Are patterns actually useful for self-defence? This is a question often discussed in many online forums and in training halls across the world.

What exactly is a pattern?

In Taekwon-Do, patterns are a “series of predetermined moves against an imaginary opponent”. Therefore, as each movement is being performed against this imaginary opponent, there must be a clear application to each technique. This is one of the reasons why we teach patterns move by move, in order to allow the student to gain a clear understanding of what they are trying to achieve through visualisation.

Of course, if movements from a pattern were to be performed at their normal speed in a situation outside on the street, then they would most likely be ineffective, as in reality the blocks or counter strikes would need to be performed at a much higher speed. However, this is where it is essential to understand that every technique taught in Taekwon-Do must be “flexible in combat” as stated in the encyclopedia. This means that an outer forearm side block may need to be performed without a correct cross in order to stop the oncoming attack from a real opponent. A student who has performed their patterns many times with power and correct technique will have the muscle memory to perform this block at the required speed so that it will be effective in actual combat.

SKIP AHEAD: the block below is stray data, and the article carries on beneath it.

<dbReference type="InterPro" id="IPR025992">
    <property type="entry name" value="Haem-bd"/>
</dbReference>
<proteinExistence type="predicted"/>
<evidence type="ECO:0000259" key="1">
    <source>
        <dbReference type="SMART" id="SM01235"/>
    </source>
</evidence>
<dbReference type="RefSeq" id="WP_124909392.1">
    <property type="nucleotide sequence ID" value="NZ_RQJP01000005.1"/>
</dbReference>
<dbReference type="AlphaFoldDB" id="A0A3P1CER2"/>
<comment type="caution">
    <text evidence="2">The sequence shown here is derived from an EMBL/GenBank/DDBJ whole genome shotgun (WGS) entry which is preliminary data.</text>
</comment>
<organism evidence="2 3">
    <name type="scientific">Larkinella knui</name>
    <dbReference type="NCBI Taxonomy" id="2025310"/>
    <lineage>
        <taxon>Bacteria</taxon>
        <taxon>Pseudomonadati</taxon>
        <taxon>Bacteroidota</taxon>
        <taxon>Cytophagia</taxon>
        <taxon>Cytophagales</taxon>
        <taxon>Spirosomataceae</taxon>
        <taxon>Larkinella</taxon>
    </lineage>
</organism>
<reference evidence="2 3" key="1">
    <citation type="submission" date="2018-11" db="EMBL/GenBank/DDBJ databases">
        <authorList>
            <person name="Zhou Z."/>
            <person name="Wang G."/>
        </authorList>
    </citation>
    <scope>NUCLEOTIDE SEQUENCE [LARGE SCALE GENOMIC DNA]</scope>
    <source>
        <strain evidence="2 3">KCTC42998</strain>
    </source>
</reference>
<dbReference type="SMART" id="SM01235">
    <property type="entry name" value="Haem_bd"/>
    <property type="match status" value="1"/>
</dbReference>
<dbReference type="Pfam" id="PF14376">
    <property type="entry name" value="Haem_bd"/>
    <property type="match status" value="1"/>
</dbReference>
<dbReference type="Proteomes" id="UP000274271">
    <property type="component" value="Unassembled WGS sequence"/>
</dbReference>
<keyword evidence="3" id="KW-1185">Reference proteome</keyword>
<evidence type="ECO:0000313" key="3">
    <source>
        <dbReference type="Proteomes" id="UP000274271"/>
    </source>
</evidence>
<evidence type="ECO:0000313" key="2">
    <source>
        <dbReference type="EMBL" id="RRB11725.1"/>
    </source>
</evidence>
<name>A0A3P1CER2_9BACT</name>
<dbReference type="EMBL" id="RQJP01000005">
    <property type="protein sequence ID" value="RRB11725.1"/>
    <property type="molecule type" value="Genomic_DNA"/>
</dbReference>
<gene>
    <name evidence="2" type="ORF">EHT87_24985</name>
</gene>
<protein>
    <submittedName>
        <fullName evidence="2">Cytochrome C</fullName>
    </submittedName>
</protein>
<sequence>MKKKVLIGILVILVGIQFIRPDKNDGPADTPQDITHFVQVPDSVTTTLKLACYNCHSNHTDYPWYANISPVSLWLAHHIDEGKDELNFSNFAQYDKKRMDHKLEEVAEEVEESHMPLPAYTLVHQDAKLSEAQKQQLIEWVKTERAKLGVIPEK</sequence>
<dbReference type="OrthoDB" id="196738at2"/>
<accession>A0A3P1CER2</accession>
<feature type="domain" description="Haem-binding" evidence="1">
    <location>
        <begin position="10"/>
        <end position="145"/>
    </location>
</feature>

Furthermore, one of the most under-appreciated benefits of patterns are the leg strength and foot work that they develop. A student who has properly taken the time to study and perfect correct stepping and turning will find themselves with much better movement than a student who has not focused on stepping, which will certainly limit their mobility. Stepping correctly in patterns, eg not moving the supporting foot prior to stepping can develop a surprising amount of leg strength, allowing the student to step, pivot and turn correctly and in a controlled manner.

So in answer to the original question, yes.

Patterns are most certainly useful for self-defence if practised in the correct manner with power and accuracy whilst maintaining attention to detail in regards to stepping and execution of techniques. Therefore they should not be neglected in practice.  The benefits of practising patterns will become apparent in the rest of the Taekwon-Do syllabus, such as improved control in sparring and improved power delivery in almost all of your techniques through the study of how to effectively use the body to generate power.